Legacy of Matthew C. Perry
In1890 Alfred Thayer Mahan urged the United States to “look outward not inward. The production of the country demands it” (4). As senior enlisted leaders, it is of the upmost importance to keep the history, heritage, and traditions of all branches of service alive, because defining the past provides the model for the future of military service. This paper will outline the history of Matthew C. Perry’s exploits in Japan, and discuss the impact of those exploits.
Commodore Matthew C. Perry attained much renown and distinction throughout his 50 years of service to the United States Navy. He fought in multiple campaigns against the Barbary Pirates off the coast of Algeria, commanded squadrons in attempts to end the African slave trade, and during the Mexican War with Veracruz(8). He was the loudest voice and the driving force behind the Navy’s shift from vessels powered by wind to vessels powered by steam, earning him the nickname “the father of the steam Navy”(10). Throughout the fleet his reputation as a stern disciplinarian with a genuine concern for the welfare of all those under his command was well received. His greatest accomplishment, however, would not come from innovations in naval technology, from leading men and commanding ships, or from great battles won.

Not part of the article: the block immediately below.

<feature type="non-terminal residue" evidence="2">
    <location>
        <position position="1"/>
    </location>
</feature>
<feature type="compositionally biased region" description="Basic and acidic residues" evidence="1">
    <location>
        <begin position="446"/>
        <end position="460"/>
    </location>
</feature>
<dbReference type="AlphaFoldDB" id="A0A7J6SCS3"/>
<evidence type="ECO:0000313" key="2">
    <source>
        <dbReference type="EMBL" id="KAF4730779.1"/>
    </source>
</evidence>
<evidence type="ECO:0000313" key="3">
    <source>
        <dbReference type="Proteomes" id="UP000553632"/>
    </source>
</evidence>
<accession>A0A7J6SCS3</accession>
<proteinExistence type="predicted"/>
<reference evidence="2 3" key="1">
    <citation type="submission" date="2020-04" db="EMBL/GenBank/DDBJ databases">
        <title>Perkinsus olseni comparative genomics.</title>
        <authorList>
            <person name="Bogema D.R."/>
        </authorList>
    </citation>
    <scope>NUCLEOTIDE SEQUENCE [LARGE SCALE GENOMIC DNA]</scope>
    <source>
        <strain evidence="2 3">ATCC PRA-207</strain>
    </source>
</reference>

In 1635, Tokugawa edicts isolated Japan from the rest of the world fearing foreign influence would lead to foreign nation’s attempts to invade and conquer Japan (1). In the late 1800s, the United States attempted to secure diplomatic relations with Japan. All attempts miserably failed. In 1852, President Millard Fillmore recruited Perry to secure a diplomatic partnership with Japan, and gave him command of the East India Squadron. When asked how he hoped to accomplish this, he simply stated, “I will not take no for an answer”. Perry’s compliment of four ships pulled in to Edo (Tokyo) bay unannounced in 1853, boldly dropped anchor, and presented the Japanese emperor with The United States’ request for a treaty. Perry then left with a promise to return soon for the Japanese answer to the request. Perry waited seven months before returning, this time with a compliment of seven ships, armed to the teeth. He again pulled in to Edo Bay and landed 500 Marines and Sailors on the shores of Japan. His bold display of naval prowess coupled with his respectful demeanor led the Japanese to sign the Treaty of Kanagawa on 31 March 1854. The treaty resulted in the establishment of a U.S. Consul in Shimoda, Japan, access to the ports of Shimoda and Hakodate, and assistance for vessels in distress(9).
This treaty began a friendship between the United States and Japan. To this day, the cities of Newport, RI and Shimoda, Japan each celebrate the Black Ships Festival in remembrance of the treaty and the longstanding friendship between the two...